Jean-Paul Basacchi

Jean Paul BasacchiI went to visit the doctor on Monday, January 3, 2011 and had an ultrasound. Two days later, I received news from my urologist that I had testicular cancer.

It was a harrowing week for a 21-year-old.

On the Thursday, I went to York Central Hospital and had a chest x-ray, CT scan and blood work done. Then on the Friday, I went through my first surgery. They removed my left testicle.

There were complications. I was losing blood, which put me back into the hospital three hours after my surgery in order to undergo another surgery the next morning. I had ¾ of a litre of blood removed from my scrotum. They couldn't stop the bleeding so on Saturday (January 6th), I had a syringe, never before used in this scenario, to stop the bleeding. This type of syringe had previously been used to stop bleeding in the liver. This was its first use in this scenario, and fortunately, it was a success.

I then was admitted to The Princess Margaret. I had to recover for six weeks. I was told I was not to walk and was confined to my bed each one of those days. During this time, I had many friends and family members visit me. My house was never empty.

After this, I fell into a depression and was constantly mad at everyone, including my parents, who I asked not to visit or speak to me.

I finally stopped using my cancer as a burden and used it as fuel to drive me to accomplish anything I put my mind to.

I participated in my first charity event -- the Underwear Affair – and raised $1,200 for cancers below the waist. I loved it.

I wanted to tackle something harder to see what I was made of. I signed up for the Toronto triathlon that was scheduled just one month from that date. I had one month of serious training to run, swim and cycle. Two minutes into the swim, where the water was just 62 degrees, I wanted to give up, but I thought about conquering cancer earlier in the year which drove me to complete the entire triathlon in 2:45 hours.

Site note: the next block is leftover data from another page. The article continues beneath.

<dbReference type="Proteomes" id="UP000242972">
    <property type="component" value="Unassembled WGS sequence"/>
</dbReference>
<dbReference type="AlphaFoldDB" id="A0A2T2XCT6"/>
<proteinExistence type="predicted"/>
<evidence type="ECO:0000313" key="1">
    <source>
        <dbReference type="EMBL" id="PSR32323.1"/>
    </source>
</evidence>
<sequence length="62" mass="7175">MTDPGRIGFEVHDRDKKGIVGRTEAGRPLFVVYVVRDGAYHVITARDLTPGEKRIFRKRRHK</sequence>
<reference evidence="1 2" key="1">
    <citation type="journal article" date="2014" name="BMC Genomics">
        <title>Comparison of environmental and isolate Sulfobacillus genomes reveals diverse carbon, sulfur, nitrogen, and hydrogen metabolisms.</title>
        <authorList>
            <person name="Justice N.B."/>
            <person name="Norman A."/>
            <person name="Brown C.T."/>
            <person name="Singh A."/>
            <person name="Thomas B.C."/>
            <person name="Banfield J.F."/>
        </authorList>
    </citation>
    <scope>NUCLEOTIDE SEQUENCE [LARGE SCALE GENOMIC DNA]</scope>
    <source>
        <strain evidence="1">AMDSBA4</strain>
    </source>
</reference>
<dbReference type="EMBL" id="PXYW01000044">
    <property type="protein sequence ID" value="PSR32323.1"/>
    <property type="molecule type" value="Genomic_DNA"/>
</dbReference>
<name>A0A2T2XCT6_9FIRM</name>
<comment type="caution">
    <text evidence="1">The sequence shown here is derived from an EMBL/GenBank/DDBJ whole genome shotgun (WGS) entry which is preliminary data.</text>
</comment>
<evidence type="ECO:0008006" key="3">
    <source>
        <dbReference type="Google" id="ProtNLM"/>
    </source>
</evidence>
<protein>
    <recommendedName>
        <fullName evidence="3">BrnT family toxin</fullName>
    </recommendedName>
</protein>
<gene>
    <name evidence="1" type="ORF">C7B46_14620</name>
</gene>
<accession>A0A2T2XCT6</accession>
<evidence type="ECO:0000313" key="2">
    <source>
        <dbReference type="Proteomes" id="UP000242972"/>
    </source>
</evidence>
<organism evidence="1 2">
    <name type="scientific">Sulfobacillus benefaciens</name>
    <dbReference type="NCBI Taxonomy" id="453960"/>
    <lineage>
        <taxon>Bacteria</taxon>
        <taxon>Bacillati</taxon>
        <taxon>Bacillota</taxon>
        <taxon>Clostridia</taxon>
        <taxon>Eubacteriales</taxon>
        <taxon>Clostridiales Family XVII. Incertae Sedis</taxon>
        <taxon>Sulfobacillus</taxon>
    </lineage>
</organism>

It wasn't about the time at all for me. It was about finishing, and seeing what I was made of.

I then did a 5km run for breast cancer in Toronto and raised $500. I finished the event in 23 minutes.

Recently, I registered for an Ironman 70.3 taking place in Muskoka in September 2012. It’s comprised of a 1.2 mile swim, a 56-mile bike ride and a 13.1 mile run. I plan to train as hard as I can and am aiming to finish top 10 in my division.

I was embarrassed for several months after my surgery. I now realize that it was a waste of time, but it has made me who I am today. Knowing that cancer doesn't define me, now I know that how I live and crushing cancer is what defines me!

I am training for my Ironman, working, studying and going every four months for a CT scan, blood work and chest x-rays. I plan to start a charity that will help raise awareness about testicular cancer.

People with cancer should not be afraid or embarrassed. I am a cancer survivor, and I plan on making a difference not only in conquering testicular cancer, but all types of cancer, in my lifetime!

Jean-Paul Basacchi

Reviewed: October 2013